Juvenile


This darker Field Sparrow was photographed at Lake Park in Milwaukee, Wisconsin.

This darker Field Sparrow was photographed at Lake Park in Milwaukee, Wisconsin.

This lighter Fed Sparrow was photographed in Marshfield, Missouri.

This lighter Field Sparrow was photographed in Marshfield, Missouri.

This is a gray Field Sparrow photographed in Bender Park in Oak Creek, Wisconsin.

This is a gray Field Sparrow photographed in Bender Park in Oak Creek, Wisconsin.

This juvenile Field Sparrow was photographed at Whitnall park in Milwaukee County.

This juvenile Field Sparrow was photographed at Whitnall park in Milwaukee County.

Select this link to see photos or a slideshow of the Field Sparrow

The Field Sparrow has a rusty cap with rufous striped upper parts, clear breast, a white-eye ring, a long slender tail, and less notable facial striping with a stout pink bill. Depending on the time of the year it may have darker or lighter coloring. A juvenile Field sparrow has a finely streaked breast. There is also a gray adult Field Sparrow that is worn and faded. They range from southeastern Canada and the eastern half of the United States. They have a habitat of brushy pastures, brush, and scrub. They have a diet of seeds and insects. It forages on the ground or in low vegetation.

This Eurasian Collared-Dove was photographed in Johnstown, Colorado.

This Eurasian Collared-Dove was photographed in Johnstown, Colorado.

This is a juvenile Erasian Collared-Dove that hasn't developed the narrow black half-collar on the hindneck.

This is a juvenile Eurasian Collared-Dove that hasn’t developed the narrow black half-collar on the hindneck.

The Eurasian Collared-Dove was accidentally introduced in 1974 to the Bahamas and shortly after Florida. It is currently increasing and spreading through the United States form the southeast.

Select this link to see photos or a slideshow of the Eurasian Collard-Dove

The Eurasian Collared-Dove is a pale dusty brown, relieved by paler, grayer face, a narrow black half-collar on the hindneck, and a white terminal half to the black tail. It has an expanding range from Florida and the southeast of the United States. It has a habitat in suburbs, residential areas, farmland, wood edges, and open country. It feeds mostly on mostly seeds, some berries, and insects. It usually forages in flocks by walking on the ground and fluttery in branches of trees, or shrubs to take berries.

The below link will show a similar Ringed Turtle Dove, but smaller  for comparison.

Select this link to see a similar Dove, Ringed Turtle Dove, for comparison

This Great Horned Owl was photographed at Wehr Nature Center in Milwaukee, Wisconsin

This Great Horned Owl was photographed at Wehr Nature Center in Milwaukee, Wisconsin

This Great Horned Owl was photographed with a VHS video in Muskego, Wisconsin in 1988.

This Great Horned Owl was photographed with a VHS video in Muskego, Wisconsin in 1988.

Select this link to see photos or a slideshow of the Great Horned Owl

The Great Horned Owl is either red-brown or gray in color with large tufts. It varies regionally from very dark to very pale and has a white throat bib. It habitats in North America in forests, mixed woodlands, streamsides, open country, shady suburbs, and city parks. It roosts during the day in high perches, and is active at night. It has no regular migration but may wander long distances in fall and winter. It’s diet is varied, mostly mammals and birds. May begin nesting very early in the North-late winter.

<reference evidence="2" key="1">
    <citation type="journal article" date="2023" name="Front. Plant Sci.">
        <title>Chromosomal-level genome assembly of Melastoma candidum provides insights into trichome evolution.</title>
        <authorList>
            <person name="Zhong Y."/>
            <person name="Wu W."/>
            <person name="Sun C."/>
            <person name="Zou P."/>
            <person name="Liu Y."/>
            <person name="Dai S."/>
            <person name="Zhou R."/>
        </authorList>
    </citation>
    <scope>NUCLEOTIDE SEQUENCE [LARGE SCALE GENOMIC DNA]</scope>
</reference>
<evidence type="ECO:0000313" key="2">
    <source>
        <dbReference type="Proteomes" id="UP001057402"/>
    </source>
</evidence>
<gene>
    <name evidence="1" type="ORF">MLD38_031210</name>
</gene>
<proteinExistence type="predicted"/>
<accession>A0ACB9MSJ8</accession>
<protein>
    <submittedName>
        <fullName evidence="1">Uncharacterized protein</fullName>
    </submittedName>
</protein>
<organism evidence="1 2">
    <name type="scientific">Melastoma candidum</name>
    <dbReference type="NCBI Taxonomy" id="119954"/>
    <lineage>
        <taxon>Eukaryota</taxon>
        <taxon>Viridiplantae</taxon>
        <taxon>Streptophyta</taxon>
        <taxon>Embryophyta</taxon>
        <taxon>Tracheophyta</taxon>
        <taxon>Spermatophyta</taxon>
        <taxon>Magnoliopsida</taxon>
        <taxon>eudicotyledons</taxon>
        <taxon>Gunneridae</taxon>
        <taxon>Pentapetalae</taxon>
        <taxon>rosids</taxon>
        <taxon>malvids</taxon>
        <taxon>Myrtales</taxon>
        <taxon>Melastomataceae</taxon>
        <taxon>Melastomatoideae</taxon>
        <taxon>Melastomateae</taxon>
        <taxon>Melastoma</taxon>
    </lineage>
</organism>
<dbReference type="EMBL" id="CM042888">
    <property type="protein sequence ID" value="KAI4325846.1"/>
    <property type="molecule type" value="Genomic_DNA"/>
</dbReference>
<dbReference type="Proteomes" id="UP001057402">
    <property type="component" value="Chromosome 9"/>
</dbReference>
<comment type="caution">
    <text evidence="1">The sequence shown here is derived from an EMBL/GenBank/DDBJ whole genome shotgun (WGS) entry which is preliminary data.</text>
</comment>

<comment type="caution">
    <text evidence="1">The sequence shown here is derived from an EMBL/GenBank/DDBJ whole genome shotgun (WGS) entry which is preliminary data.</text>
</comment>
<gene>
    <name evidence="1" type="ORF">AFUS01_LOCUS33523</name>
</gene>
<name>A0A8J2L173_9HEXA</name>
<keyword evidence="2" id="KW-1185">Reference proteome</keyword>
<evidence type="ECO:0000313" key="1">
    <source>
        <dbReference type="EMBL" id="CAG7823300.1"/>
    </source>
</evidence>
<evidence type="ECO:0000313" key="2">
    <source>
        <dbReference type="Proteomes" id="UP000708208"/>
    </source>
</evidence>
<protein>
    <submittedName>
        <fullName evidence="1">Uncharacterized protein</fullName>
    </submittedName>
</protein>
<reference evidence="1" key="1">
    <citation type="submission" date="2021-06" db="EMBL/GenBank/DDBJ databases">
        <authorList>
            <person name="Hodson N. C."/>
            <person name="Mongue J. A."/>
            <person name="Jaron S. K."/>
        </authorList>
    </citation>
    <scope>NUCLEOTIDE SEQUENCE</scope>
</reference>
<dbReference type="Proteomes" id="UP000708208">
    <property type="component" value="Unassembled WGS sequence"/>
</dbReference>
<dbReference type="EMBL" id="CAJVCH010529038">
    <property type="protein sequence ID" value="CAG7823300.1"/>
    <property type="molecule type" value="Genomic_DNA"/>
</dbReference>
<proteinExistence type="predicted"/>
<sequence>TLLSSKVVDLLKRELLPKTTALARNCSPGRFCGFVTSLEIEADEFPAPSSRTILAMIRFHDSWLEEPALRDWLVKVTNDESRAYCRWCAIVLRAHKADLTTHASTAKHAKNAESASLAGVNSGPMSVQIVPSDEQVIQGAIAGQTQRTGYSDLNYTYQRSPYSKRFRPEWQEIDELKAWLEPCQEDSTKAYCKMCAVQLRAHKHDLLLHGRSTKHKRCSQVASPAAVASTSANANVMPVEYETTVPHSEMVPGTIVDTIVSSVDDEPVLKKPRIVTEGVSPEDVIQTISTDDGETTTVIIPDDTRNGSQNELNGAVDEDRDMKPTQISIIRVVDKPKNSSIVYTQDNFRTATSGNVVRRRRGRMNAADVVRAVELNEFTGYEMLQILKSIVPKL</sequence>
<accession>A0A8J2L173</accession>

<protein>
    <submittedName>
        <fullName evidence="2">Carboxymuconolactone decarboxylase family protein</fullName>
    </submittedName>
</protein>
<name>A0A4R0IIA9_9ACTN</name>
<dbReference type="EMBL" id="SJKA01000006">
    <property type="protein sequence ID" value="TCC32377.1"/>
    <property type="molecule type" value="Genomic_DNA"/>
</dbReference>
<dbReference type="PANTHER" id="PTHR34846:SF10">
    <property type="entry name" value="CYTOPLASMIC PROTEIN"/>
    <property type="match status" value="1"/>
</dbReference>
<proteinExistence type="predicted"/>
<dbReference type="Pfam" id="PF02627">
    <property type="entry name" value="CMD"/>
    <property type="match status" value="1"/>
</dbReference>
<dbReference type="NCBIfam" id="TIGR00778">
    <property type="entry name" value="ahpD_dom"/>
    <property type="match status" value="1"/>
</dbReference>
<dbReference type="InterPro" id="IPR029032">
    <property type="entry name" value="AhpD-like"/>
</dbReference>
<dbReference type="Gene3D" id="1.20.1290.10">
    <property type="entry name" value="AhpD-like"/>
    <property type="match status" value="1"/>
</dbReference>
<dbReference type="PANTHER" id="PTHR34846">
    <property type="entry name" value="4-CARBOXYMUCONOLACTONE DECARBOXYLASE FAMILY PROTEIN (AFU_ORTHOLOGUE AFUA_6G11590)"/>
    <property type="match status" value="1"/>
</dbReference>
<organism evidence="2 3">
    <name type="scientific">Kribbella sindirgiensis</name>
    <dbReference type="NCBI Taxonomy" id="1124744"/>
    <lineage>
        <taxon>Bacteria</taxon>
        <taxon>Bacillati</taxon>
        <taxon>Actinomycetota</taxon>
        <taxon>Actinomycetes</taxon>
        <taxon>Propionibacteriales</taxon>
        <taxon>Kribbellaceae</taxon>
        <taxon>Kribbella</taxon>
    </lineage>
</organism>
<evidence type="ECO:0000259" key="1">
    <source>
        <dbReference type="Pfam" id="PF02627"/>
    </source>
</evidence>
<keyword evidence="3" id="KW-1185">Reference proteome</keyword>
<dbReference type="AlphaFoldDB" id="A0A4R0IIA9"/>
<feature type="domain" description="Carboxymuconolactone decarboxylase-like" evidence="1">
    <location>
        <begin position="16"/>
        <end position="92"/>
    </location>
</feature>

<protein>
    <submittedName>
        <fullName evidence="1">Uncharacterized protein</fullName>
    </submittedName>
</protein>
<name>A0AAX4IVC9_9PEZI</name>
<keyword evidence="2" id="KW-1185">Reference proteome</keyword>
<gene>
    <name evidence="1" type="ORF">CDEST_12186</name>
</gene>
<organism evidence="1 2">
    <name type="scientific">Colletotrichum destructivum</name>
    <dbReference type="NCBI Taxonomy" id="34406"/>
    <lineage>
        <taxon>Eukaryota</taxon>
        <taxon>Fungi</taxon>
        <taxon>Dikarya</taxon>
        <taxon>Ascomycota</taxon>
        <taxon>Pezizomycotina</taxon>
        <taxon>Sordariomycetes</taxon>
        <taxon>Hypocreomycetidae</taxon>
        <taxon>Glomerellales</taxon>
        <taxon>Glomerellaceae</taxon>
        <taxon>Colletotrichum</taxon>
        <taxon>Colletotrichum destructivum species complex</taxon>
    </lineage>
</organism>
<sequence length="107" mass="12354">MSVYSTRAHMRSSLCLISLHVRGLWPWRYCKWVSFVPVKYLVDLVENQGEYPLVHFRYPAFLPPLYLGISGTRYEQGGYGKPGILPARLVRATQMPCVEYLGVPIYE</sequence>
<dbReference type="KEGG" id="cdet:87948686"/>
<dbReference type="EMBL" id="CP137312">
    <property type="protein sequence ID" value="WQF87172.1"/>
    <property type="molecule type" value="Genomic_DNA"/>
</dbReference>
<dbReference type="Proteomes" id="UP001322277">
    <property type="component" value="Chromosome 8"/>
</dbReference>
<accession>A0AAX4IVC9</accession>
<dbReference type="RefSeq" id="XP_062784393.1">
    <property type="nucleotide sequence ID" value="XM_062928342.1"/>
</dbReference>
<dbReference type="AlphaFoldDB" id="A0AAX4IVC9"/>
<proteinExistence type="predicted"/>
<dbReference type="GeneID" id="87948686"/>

The Black-Throated Green Warbler was sited and photographed at the Wehr Nature Center, Milwaukee, WI.

Select this link to see photos or a slideshow of the Black-Throated Green Warbler

The female is recognized by the yellow face, olive crown and with slight black on throat. The range is mostly the Northeast states and Canada. Their habitat is mainly conifers. I was only able to briefly view the Black-Throated Green Female Warbler as they passed through the area in only a short time. Other bird watchers pointed it out and had previously seen it.

You can see the sited location at the Wehr Nature Center, Milwaukee, WI by clicking the link below.

Select this link to see the Black-Throated Green Warbler site where it was sighted and photographed.

The White Crowned “Ghostly” Sparrow can be seen in Canada and the States, but rarely in Florida or the SE coast. Photo shot in the fall in Marshfield, Missouri.

This White-Crowned Sparrow was photographed during spring migration at the Wehr Nature Center, Milwaukee, Wisconsin.

Photo was shot in the fall on the shoreline north of Bradford Beach in Milwaukee, Wisconsin. Note the gray crown coloring on this White-Crowned Sparrow.

Select this link to see photos or a slideshow of the White Crowned Sparrow

Identification of this sparrow is a clear grayish breast, a striped black and white crown, and a pink bill. They are stunning to see, as the sparrow is so bright looking compared to other sparrows. It hops about and seems to always hide itself behind brush, or limbs and leaves. When I photographed the sparrow photo above I thought something was wrong, as the colors appeared faded out or ghostly. It took some time to figure out it was the bright white color glaring in the sunlight.

The White-Crowned Sparrow can be seen across Canada and the States, but is rarely seen in Florida or the east coast. It likes a habitat of brush, edges, tangles, and roadsides. I have seen them in brush and dense tangles, where they are constantly appearing to hide. In this case there were thorns making it difficult to reach them for viewing and photographing.